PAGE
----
The game of rock-paper-scissors is supposed to be based entirely chance, meaning victories should be split 50/50 between two players. But a new study from researchers at Zhejiang University in China says that's not the case at all. In fact, if two people keep on playing rock-paper-scissors it's most likely that one will gain a distinct advantage over the other.
In their study, 360 participants played 300 rounds of rock-paper-scissors, and winners or each round were paid a small cash prize. What they found was that the player who won the first round was more likely to win rounds going forward. So does that mean that if you lose the first round you're also doomed to lose at two out of three? Not exactly.
Researchers found that when a player lost, they were more likely to choose the winning option from that round as their next play – for instance, if they lost by playing "rock" they were more likely to chose "paper" next time. This type of behavior flies in the face of commonly accepted game theory, which suggests players should try to keep their moves random, but researchers say this type of response might be hard-wired into the human brain, whether it fits game theory or not. It's not as though you can't consciously decide to make a different play; but it does mean your brain will probably latch onto the type of pattern more readily. And that can make players predictable, and therefore easier to beat.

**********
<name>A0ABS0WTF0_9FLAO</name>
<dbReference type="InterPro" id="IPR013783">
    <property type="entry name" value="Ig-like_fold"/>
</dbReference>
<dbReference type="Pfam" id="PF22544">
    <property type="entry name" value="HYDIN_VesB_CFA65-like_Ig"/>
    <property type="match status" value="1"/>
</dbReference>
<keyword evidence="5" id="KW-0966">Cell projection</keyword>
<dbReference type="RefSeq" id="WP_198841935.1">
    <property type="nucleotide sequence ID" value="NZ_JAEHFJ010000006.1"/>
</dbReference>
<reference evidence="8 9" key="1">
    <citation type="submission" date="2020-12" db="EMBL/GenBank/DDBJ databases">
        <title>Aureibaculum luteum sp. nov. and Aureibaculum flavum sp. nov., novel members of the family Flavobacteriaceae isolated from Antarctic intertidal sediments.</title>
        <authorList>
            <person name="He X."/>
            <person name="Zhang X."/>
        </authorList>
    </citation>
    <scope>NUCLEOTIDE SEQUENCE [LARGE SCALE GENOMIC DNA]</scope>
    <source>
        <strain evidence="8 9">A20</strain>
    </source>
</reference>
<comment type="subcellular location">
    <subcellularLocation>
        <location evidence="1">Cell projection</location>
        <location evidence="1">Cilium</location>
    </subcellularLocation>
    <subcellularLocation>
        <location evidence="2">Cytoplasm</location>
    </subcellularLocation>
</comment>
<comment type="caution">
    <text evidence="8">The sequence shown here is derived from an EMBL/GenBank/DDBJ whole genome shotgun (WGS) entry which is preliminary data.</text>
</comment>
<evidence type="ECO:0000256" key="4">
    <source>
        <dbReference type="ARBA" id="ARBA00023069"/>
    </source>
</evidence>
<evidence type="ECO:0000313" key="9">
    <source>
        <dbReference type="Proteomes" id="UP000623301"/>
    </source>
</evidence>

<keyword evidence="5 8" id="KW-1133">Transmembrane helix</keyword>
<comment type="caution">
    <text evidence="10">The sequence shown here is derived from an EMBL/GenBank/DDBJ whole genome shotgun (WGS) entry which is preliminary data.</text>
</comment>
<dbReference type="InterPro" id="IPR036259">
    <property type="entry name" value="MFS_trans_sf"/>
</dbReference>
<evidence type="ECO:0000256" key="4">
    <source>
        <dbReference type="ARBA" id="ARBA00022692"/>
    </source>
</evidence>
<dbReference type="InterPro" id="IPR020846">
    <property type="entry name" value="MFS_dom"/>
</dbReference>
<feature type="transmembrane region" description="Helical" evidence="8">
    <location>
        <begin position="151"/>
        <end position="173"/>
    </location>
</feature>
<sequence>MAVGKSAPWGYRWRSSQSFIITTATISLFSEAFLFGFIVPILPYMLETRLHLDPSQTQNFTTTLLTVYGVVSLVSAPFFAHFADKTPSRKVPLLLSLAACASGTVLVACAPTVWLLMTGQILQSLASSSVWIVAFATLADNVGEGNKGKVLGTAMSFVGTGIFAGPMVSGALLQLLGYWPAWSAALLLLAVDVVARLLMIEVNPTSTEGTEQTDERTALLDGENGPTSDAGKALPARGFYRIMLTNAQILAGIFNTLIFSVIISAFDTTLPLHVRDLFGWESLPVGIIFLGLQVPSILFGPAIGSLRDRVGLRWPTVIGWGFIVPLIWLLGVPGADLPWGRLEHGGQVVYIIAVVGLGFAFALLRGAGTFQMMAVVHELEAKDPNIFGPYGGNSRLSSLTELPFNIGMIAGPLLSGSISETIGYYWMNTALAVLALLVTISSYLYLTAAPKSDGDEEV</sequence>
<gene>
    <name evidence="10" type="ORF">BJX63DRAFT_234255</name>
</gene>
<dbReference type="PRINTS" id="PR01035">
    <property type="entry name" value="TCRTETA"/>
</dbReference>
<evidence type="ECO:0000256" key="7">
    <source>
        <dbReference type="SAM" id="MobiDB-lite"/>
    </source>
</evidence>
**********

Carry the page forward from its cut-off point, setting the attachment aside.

So how to game the system and win at rock-paper-scissors? Well, you could try taking advantage of this tendency – either by predicting your opponent's moves or by mixing up your own. And if that doesn't work, focus instead on making your own moves as random as possible. It maybe won't win you the game, but it will keep you from getting stuck in a losing pattern.